What You Should Know About Viruses

What You Should Know About Viruses….
What is a virus?
A virus is a clump of genetic material (DNA or RNA) bunched inside a protein packet. It needs a host cell to survive. Without one, it lies dormant. However, once it infiltrates a living cell within a person, plant, or animal, it taps into that cell’s reproductive equipment to duplicate itself. The virus makes many copies of itself and, in the process, damages or destroys the host cells.
Most people think of viruses as “bad.” However, most viruses play an important and helpful role in your body and the environment. For example, viruses in the digestive tract (known as virome) regulate the types and populations of bacteria that flourish in our intestines. Also, viruses keep bacteria in check in the ocean. There are many more viruses in the human digestive tract and ocean than there are bacteria!
Of course, some viruses cause human disease, as you are well aware of with the current pandemic. Some viruses are more virulent (ability to infect or damage) than others.
Viruses consist of a nucleic acid (DNA or RNA) enclosed within a protein coat (capsid), and they may or may not be enclosed by an envelope (from our cells).
A virus depends on our cells to supply the machinery necessary to produce more viruses. In this way, it is parasitic. Also, viruses are considered by many experts not to be a living organism, since they need an organism and its cell parts for metabolism.
How do viruses enter, replicate, and damage our cells? 
  1. A virus has a unique structure located on its outer surface that allows it to attach to our cells at special sites (receptors).
  2. Once the virus attaches to the cell, the virus then enters the cell.
  3. Within the cell, the virus sheds its capsid. Then nucleic acid is released into the cell.
4.The virus then uses the components of the cell to replicate viral parts and to aid in the virus assembly
  1. After the new viruses are assembled, they can exit the host cell by 1 of 3 ways: by budding off the cell membrane (enveloped virus), cellular destruction (non-enveloped virus), or crossing junctions between cells.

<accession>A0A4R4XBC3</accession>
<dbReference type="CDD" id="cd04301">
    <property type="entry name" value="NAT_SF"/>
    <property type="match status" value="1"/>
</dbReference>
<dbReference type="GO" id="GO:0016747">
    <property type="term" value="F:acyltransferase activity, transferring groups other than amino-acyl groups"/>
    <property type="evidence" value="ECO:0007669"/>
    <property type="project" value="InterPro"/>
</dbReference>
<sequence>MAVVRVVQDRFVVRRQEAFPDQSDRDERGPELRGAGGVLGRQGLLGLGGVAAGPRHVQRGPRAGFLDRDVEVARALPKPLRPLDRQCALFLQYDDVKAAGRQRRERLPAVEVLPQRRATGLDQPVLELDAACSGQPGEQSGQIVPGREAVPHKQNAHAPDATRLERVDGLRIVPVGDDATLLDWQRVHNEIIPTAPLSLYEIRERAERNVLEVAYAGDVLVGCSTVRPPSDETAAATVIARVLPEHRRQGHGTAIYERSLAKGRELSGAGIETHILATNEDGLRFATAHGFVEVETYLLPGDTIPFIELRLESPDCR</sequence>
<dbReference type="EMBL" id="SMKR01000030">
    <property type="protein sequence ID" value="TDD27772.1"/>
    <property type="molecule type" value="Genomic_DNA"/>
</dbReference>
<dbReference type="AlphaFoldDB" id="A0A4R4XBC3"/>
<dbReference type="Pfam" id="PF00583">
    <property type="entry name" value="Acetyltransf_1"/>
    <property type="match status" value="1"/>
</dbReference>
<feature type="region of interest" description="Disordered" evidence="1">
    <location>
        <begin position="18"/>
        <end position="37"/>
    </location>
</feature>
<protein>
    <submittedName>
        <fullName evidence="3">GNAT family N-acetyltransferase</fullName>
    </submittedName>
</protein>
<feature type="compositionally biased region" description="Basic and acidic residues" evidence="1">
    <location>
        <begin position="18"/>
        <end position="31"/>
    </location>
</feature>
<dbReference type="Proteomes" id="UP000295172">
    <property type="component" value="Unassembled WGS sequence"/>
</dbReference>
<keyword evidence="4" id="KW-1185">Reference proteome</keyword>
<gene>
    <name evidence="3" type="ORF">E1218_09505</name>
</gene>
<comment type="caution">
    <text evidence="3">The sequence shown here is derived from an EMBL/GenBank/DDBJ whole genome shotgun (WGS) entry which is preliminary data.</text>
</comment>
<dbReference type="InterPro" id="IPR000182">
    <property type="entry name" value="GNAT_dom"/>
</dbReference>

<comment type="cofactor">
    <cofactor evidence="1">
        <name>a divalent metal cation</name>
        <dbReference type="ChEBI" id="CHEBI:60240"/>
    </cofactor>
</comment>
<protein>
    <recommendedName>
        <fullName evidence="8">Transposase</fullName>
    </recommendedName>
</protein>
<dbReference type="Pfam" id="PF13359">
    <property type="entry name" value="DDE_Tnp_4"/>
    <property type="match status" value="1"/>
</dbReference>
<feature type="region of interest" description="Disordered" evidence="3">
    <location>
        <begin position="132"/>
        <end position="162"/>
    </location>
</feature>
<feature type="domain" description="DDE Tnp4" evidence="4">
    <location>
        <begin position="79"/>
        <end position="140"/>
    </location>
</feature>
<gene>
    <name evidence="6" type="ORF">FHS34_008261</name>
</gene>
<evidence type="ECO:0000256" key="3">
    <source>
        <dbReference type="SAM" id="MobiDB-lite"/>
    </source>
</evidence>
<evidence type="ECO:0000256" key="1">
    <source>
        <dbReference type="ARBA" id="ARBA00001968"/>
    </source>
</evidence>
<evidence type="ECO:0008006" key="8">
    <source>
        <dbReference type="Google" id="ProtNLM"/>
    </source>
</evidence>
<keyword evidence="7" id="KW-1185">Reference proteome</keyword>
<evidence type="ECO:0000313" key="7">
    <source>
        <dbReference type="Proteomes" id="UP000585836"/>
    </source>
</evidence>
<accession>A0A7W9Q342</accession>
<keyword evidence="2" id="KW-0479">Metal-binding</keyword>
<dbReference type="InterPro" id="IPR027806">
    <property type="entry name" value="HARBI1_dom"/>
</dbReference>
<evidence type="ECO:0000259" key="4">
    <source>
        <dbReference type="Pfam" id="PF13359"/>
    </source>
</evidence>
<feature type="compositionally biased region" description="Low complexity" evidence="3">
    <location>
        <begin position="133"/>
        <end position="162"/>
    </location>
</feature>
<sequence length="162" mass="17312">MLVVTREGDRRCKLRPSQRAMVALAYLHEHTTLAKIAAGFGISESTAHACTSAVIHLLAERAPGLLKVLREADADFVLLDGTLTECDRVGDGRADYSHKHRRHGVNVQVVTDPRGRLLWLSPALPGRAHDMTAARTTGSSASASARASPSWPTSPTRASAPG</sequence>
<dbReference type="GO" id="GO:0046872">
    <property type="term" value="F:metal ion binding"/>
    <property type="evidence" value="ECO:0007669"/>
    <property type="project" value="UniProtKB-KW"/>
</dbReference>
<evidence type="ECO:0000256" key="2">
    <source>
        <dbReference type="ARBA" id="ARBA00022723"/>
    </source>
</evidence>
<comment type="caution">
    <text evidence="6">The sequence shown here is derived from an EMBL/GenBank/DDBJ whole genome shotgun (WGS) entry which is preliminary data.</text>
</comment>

2. The new viruses are now ready to infect other cells.
Viruses can avoid the immune system by several means:
  1. Growing in areas where the immune system has no access: viruses reproduce or are shed into areas that are less accessible to the immune system.
  2. Surface antigen changes (mutations): antigens are found on the cell membranes and tell the immune system which cells are infected. Viruses can alter their antigens resulting in a delayed response by the immune system.  This delay allows the virus time to replicate and assemble new viruses and increase its chances of further spreading the infection. Antigenic changes due to mutation result in a new infection due to a different strain of the original viral infection. The new virus strain is relatively unsusceptible to the antibodies of the original viral strain.  Mutation can also trigger latent or non-dangerous viruses into becoming lethal through alterations in the virus’s nucleic acid.  Persistence of a viral infection can be due to their ability to mutate into new strains and evading the immune system.
  1. Suppression of the immune system: Certain viruses infect the immune system and cause direct damage and lead to the development of other infections.
The following are some ways that your immune system responds to viruses.
  1. Specific Anti-Viral Antibodies: develop in response to viral infections and vaccinations. Specific antibodies interact with the viruses outside of the cells (“free”) and make them inactive. They are prevented from entering the cells.  Cells that are infected with a virus will display a marker on the cell surface (viral antigens).  These marked cells can be recognized and destroyed by the antibodies, along with cytotoxic T-cells, natural killer cells or macrophages.
  1. Cell-mediated Immunity (Cytotoxic T-cells and Natural Killer cells): both recognize infected cells (by viral antigens on the cell surface) and destroy the cells before the viruses are assembled. This action prevents further replication and spread.
  1. Macrophage Proliferation: macrophages found at the site of infected cells discourage the formation of the bridges between cells. Macrophages can directly destroy the viruses by “eating” them along with infected cells.
  1. Interferons and Cytokines: groups of proteins that either inhibit viral replication within the cells and prevent the spread to adjacent cells or activate an immune response.
In an upcoming article, I will review the more well studied natural approaches that support a healthy immune system.
Note: Government regulatory agencies have been very aggressive in suppressing and persecuting medical opinions on the current COVID-19 pandemic. As a result, I am adding the following disclaimer: Consumers or patients should not rely upon dietary supplements to prevent or treat COVID-19. Always check with a medical professional if you have any symptoms or exposure and follow CDC guidelines and governmental authorities’ instructions with regard to social distancing, self-isolation, or use of masks and other personal protective equipment.
Portions of this article were adapted from Dr. Stengler’s book Nature’s Virus Killers